Mind, Heart, Action

Let me repeat what Braden said.

“The moment we pray for something acknowledges that that ‘something’ doesn’t exist.”

We can start imagining the feeling of rain and the smell of it as it hits the dry soil. We can learn to cast our heart’s intentions or more enriching experiences and then envision ourselves experiencing the outcome with all our senses. For intentions to work well and fast, all our senses have to be involved in the visualization of the intended outcome.

Out of Focus

In 1980, John Lennon released what would be his last album, Double Fantasy, before his untimely death in New York.

In the album is a song entitled “Beautiful Boy (Darling Boy)”, which Lennon wrote for his son with his wife Yoko Ono. Part of the lyrics goes:

Before you cross the street

Take my hand

Life is what happens to you

While you’re busy making other plans

Those last two lines are particularly relevant to “being in the now” and living with intent. It summarizes the situation we sometimes find ourselves in when we become too caught up with our plans, our worries for tomorrow, as well as our regrets because of the past.

Worries, regrets… These are keeping us from focusing on the present.

Chinese philosopher, Lao Tzu, has a famous quote that came to mind.

“If you are depressed you are living in the past.

If you are anxious you are living in the future.

If you are at peace you are living in the present.”

We ruminate on past decisions and the “what ifs” and thus end up miserable, stressed, and out of focus from our goals. Our mind is blurry and our heart becomes weak, and so, coherence does not happen.

Mary Poffenroth, a Biological Science lecturer at San Jose State University, scientist, TEDx speaker, and Fearologist (yes, it’s a profession), said in a podcast interview that the things we call “stress” in our everyday lives are actually “fears”. Whenever we say, “I’m so stressed!” We are actually afraid. [1]

According to Poffenroth, we have two major types of fear: Factual and Fictional fear.

Factual fears are caused by actual threats to our life, happening in a shared reality and in the moment. That’s when our fight or flight response can shut down unnecessary processes in our body to focus on bypassing the danger. An example of this is our body shunting the delivery of blood to some non-essential systems and focusing it on our muscles to increase strength and agility. [1]

On the other hand, fictional fears are the ones that might have a nugget of truth to them but are often made up or hyperbolized in our heads. An example of this is the fear of getting into an elevator because we think it can malfunction at any moment. [1]

When our stress response stays on hyperdrive because unnecessary signals from fictional fears cloud our objective judgments, our body loses the ability to take care of other processes that are essential to our everyday functions.

“There’s no cure for fear. But we can change that relationship and change that story around their fear so they can start living a better life with fear,” Poffenroth said.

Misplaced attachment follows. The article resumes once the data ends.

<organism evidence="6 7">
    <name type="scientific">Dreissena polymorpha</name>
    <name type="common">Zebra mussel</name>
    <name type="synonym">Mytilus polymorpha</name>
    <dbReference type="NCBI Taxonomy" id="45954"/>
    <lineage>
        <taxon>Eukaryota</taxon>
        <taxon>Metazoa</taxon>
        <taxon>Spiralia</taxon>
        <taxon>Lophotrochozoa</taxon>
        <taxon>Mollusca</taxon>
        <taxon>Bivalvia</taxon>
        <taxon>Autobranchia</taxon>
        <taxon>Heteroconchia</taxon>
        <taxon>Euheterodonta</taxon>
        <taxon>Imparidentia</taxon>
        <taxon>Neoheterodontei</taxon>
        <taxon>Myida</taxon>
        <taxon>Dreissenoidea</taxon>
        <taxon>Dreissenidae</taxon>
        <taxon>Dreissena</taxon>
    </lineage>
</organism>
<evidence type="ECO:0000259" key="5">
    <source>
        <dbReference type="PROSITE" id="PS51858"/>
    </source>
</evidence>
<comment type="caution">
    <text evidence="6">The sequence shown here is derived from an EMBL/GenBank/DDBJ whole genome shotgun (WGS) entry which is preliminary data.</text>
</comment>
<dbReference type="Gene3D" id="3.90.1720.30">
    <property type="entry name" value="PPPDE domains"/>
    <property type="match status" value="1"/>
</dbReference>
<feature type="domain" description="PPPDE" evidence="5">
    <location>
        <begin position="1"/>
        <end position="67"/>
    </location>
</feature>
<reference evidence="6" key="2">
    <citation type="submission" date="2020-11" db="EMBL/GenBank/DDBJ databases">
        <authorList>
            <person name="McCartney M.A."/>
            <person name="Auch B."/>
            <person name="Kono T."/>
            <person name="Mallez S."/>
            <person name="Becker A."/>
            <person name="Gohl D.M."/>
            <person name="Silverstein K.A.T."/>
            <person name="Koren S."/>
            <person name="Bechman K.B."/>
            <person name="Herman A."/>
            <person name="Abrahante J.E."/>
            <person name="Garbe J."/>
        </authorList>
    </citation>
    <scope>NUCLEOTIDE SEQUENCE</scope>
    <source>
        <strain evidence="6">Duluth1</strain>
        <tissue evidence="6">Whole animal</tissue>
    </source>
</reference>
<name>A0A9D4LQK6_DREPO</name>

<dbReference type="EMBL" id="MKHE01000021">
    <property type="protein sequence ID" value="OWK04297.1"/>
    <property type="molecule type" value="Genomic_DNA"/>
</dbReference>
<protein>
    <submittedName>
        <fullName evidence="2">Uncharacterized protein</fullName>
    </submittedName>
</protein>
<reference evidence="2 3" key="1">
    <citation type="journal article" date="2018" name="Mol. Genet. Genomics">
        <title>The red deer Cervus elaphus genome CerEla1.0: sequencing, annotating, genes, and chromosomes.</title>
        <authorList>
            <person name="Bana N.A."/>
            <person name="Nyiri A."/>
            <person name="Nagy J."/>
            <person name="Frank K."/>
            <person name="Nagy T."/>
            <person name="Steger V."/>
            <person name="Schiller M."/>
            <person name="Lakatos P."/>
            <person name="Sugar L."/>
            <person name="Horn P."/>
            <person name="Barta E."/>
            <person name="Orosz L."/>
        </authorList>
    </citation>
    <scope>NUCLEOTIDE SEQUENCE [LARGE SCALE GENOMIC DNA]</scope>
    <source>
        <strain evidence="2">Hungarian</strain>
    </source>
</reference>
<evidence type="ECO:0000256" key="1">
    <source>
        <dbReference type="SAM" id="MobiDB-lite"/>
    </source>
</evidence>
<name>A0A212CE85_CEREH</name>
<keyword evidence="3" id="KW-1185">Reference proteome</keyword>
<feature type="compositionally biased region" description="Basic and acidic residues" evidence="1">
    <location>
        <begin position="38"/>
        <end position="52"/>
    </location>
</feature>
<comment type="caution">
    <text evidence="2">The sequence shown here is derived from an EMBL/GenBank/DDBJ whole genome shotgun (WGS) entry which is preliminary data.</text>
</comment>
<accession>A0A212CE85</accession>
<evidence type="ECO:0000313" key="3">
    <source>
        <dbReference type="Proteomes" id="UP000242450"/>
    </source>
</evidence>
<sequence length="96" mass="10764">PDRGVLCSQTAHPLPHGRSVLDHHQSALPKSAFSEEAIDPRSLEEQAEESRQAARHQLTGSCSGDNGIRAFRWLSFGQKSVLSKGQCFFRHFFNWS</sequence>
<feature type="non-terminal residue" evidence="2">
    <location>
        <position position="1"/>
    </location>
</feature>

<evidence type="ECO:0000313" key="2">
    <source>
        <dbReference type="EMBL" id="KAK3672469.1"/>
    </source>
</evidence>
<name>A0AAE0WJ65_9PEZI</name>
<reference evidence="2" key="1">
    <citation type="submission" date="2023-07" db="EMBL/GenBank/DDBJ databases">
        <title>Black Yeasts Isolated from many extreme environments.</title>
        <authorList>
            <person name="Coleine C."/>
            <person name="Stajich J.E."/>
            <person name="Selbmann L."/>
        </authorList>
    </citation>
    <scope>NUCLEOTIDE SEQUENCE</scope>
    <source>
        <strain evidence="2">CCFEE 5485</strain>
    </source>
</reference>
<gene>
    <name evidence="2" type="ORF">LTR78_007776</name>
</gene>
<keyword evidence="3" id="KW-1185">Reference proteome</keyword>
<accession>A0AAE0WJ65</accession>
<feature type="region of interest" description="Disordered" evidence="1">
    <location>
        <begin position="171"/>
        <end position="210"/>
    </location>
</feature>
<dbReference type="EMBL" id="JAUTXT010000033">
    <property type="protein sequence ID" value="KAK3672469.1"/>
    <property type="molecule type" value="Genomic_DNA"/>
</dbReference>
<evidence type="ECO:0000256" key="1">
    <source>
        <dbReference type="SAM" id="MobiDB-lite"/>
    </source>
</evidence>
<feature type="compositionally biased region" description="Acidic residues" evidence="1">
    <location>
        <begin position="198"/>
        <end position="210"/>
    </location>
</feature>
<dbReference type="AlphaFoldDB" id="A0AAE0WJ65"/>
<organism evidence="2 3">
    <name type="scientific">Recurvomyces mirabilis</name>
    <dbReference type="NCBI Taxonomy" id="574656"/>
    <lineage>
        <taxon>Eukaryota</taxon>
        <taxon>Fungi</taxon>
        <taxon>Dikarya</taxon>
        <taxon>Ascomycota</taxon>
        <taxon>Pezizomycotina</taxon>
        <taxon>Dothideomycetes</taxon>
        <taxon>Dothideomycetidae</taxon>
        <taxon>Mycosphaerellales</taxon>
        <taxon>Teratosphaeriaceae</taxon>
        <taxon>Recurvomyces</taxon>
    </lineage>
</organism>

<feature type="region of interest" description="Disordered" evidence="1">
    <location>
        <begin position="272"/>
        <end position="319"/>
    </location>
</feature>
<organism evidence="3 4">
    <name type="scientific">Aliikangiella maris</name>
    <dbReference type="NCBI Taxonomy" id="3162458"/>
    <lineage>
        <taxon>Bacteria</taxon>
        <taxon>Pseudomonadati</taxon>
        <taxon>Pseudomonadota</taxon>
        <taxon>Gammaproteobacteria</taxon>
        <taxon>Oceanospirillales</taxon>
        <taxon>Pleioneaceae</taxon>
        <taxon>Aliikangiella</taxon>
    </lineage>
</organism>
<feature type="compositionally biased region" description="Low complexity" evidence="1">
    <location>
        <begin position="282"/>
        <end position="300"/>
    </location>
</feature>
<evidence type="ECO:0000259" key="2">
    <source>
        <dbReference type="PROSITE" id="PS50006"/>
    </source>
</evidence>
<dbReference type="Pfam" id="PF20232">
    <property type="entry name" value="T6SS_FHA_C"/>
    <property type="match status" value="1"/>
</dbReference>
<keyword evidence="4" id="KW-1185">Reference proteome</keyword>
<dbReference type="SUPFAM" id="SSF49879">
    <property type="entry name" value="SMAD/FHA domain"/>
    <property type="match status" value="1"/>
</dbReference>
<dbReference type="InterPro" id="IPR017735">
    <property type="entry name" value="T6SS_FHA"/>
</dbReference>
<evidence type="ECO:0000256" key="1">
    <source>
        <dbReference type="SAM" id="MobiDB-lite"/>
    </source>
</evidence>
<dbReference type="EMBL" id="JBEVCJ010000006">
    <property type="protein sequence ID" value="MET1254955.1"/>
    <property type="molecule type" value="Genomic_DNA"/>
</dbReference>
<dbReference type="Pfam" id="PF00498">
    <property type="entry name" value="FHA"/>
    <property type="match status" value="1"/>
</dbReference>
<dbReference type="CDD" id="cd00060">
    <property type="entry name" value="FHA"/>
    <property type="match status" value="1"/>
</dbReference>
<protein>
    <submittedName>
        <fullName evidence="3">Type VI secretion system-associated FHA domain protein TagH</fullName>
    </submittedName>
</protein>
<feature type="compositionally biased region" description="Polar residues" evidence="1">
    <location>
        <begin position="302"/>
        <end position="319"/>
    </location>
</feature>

And This Means Keeping the Balance

Driving Poffenroth’s point on “living a better life with fear” even further is that we can also practice avoiding driving ourselves nuts with positive psychology. Sit with what is and be fully present without thoughts and emotions.

Difficult experiences, in moderation, induce positive actions. Some levels of stress can propel us towards making a positive change in our lives. Experiencing and reflecting on stress (or fear) encourages us to examine our beliefs which in the end, becomes the catalyst for change. [2]

By keeping the balance between stress and ease, we get a better understanding of our choices, thereby, leading us to have more specific and tangible intentions to achieve our desires.

But we need to remember, although our mind’s capabilities are amazing, it is still very much finite.

Ruminating on “could haves” and “what ifs” can drive anybody to a tipping point. It can induce or exacerbate illnesses, affect our work performance and relationships. Furthermore, a stress response that is constantly turned on will lead, over time, to high levels of cortisol and thus to chronic incoherence between heart and mind.

The solution is not being a person with a complete absence of fear. Negative emotions and experiences are normal. But we do have a choice to discern which stressors are actually more worthy of a response and how we want to respond. We are accountable for our reactions and that is part of what intention continues to teach us. We can intend to channel our energy, focus, and time to what or who is present and most valuable to us.

Starting the Year Right

The beginning of the year is an ideal time for us to reflect on what is important and determine what our intentions are so we get more aligned with that.

Let’s envision the intended outcome by taking the time to create a vision board and assess what thoughts and beliefs might be in the way between us and that outcome.

Get together with a colleague, friend, or loved one to transform your intended results into more powerful beliefs to enrich your vision with strong images and emotions.

I leave you with this:

“The world is awaiting your gift – all you have to do is show up with the right intention.” – Lewis Howes



1. Ward, Alie, and Mary Poffenroth. “Fearology.” Alieward.com.

2. Eisler, M., When Trendy Stress-Management Advice Doesn’t Help You, Try This, Aug. 30, 2018